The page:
Artist statement (or About)
Delayed beginning of COVID-19 lock-down in the UK brought about an amazing wave of community organising, a sort of self-assembly for the protection of self and others, a beautiful act of solidarity where neighbours reached out to each other for help and support. Mutual aid groups grew like mushrooms, posters were plastered, chat groups and websites were made, phones distributed, cars found, fundraisers organised, food prepared, medicines picked up and delivered. At the time I was wondering how much people know about the history of such organising, whether they are aware of it's political background. Soon enough there were groups like Sisters Uncut and others who have flagged up the need to understand this as 'solidarity not charity' + here.
On the other hand I was wondering how this wave of amazing human action for the benefit of others can, and whether it should, be supported through institutions of mutual aid. What are they? How could we set them up? What is existing knowledge and experience in the field? Is this the way to sustain, support, encourage (dare I say reward!?) this kind of behaviour for the long term? Peter Kropotkin comes to aide to help analyse how these things occur in nature as well as human societies over the ages - building compelling evidence for careful scrutiny of present day organising (facilitated by digital technologies) as well as imagining pathways for long-term encouragement and change.
Charity, he says, 'bears a character of inspiration from above, and, accordingly, implies a certain superiority of the giver upon the receiver.' Opening up for analysis of power in this exchange. Whilst on the other side, he proposes that 'it is not love and not even sympathy upon which Society is based in mankind. It is the conscience - be it only at the stage of an instinct - of human solidarity. It is the unconscious recognition of the force that is borrowed by each man from the practice of mutual aid; of the close dependency of every one's happiness upon the happiness of all; and of the sense of justice, or equity, which brings the individual to consider the rights of every other individual as equal to his [her/their] own.'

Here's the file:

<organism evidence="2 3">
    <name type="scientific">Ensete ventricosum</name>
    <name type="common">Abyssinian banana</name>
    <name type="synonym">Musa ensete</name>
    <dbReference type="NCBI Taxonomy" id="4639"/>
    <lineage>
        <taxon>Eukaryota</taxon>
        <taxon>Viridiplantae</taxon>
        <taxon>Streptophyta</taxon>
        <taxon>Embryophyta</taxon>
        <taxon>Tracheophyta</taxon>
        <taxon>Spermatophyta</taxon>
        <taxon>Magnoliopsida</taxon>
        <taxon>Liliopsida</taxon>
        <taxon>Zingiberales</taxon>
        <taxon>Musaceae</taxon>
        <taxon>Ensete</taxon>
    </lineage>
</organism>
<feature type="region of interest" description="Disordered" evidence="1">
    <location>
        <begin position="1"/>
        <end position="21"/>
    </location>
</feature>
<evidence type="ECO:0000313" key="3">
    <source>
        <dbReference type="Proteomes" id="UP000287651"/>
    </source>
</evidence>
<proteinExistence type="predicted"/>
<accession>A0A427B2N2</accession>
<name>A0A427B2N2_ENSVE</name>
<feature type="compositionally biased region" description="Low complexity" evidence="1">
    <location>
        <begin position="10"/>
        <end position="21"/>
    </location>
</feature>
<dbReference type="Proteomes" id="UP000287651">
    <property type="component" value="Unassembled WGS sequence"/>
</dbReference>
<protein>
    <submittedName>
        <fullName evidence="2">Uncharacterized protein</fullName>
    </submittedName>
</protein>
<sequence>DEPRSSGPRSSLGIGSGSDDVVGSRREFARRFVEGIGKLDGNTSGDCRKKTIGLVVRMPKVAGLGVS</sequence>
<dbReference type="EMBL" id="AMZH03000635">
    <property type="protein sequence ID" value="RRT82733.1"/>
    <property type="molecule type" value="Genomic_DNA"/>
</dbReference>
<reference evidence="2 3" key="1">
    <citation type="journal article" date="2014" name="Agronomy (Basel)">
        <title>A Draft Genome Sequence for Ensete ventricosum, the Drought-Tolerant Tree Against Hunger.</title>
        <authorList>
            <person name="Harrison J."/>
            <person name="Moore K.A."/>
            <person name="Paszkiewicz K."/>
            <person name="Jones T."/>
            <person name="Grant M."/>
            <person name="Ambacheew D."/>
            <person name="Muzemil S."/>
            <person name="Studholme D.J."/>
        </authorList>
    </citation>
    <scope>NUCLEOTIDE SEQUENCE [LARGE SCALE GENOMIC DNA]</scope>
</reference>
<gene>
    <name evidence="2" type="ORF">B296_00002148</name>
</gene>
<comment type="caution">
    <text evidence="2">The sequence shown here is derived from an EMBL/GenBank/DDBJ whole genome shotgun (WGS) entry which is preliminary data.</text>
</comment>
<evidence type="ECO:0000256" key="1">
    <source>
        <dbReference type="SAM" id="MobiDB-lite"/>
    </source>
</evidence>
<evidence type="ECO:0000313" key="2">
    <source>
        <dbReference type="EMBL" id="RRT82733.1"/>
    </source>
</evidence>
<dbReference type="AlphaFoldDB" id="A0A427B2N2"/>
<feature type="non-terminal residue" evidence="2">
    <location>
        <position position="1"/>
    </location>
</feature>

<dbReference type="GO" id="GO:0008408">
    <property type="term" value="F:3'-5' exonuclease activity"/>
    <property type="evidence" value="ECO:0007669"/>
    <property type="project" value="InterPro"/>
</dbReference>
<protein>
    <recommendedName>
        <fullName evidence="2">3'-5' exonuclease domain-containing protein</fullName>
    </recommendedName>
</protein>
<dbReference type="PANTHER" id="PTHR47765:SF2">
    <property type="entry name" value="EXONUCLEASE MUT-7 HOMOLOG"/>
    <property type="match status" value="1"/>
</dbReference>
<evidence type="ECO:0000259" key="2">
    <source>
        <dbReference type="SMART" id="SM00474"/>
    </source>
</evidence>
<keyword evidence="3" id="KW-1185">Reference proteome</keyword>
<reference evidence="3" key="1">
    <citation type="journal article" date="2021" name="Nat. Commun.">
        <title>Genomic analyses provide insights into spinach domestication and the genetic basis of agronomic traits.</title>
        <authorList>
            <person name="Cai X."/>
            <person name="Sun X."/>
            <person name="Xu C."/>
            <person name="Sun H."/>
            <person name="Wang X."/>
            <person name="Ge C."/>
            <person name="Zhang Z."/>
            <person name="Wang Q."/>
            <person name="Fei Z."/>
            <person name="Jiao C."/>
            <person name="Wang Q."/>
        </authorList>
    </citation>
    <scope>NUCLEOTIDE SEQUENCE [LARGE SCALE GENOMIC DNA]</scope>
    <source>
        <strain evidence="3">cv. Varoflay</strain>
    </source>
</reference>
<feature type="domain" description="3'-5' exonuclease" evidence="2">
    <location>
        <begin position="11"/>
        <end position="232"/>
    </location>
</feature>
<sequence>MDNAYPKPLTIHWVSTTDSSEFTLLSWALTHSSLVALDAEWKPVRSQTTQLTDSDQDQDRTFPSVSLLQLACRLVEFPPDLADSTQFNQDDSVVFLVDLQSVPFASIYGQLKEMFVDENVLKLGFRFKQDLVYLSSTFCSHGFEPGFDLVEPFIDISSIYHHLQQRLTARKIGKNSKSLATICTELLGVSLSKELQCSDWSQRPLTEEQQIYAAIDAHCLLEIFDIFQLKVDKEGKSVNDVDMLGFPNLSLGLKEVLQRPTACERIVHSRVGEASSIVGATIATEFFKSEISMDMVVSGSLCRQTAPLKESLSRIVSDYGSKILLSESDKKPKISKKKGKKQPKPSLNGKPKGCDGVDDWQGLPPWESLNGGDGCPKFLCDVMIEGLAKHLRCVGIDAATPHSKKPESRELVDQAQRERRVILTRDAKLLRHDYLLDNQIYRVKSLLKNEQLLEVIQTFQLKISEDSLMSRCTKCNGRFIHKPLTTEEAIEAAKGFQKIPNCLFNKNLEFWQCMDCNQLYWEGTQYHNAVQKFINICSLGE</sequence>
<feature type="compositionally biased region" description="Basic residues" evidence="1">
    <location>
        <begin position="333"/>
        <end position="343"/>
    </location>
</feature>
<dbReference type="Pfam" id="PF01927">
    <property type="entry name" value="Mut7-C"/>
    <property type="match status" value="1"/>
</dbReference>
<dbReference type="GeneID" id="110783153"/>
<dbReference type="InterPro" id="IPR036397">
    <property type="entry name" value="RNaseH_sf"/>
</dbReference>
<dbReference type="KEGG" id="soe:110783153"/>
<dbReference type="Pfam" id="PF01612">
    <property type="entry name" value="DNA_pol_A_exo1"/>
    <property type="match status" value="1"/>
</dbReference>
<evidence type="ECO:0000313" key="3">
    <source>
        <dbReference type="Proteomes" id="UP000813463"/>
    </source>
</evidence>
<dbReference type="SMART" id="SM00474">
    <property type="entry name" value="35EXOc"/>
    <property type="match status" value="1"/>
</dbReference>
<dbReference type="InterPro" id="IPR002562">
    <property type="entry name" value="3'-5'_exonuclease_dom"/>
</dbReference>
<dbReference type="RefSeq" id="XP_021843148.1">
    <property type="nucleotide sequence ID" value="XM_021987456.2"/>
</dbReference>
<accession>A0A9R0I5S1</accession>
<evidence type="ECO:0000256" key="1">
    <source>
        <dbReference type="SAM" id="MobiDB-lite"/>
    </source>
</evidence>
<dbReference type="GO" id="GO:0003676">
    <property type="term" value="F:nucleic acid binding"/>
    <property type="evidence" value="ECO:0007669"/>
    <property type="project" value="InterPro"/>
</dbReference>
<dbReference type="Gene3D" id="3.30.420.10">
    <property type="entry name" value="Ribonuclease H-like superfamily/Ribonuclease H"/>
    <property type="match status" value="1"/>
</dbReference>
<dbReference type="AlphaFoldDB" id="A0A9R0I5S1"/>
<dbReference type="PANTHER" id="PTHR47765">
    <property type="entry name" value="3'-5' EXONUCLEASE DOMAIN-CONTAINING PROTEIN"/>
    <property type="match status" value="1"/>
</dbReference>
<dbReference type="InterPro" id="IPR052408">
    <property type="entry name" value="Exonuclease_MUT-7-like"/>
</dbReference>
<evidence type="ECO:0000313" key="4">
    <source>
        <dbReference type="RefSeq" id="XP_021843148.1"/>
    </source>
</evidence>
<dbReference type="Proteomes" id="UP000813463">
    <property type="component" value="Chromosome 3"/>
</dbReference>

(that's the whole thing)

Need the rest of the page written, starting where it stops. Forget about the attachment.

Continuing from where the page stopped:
Mutual aid, I believe, is perhaps the best way to externalise our commitment to life of dignity and confront the theatre of cruelty* that is contemporary life. Common Bond Society (& Chatrooms) is an art project that is set up to help this conversation. In the fashion of an 'old school' IRC chat rooms, i.e channels, it reuses communication tools of the Internet before web 2.0 to reboot citizens' information agora*; and more broadly, aims to help discussion about the platforms that have been in use for this phenomena, through which issues of privacy, safety and power can find space for reflection.
Common Bond Society by Larisa Blazic was commisioned by
UP Projects for This is Public Space.
Special thanks to
Varia Centre for Everyday Technology for their help with Kiwi IRC webclient
Kropotkin botkin using RealTime Configurable IRC ChatBot by Logan Lee
Mutual Aid, it's political practice IRC chat modified Kiwi IRC by
Dennis de Bel and hosted by Varia
Solidarity not charity page uses an embebed IRC webchat qwebirc
In this pace of safety page uses an embeded IRC webchat CGI:IRC
How To Get Cooperation,video found on Archive.org
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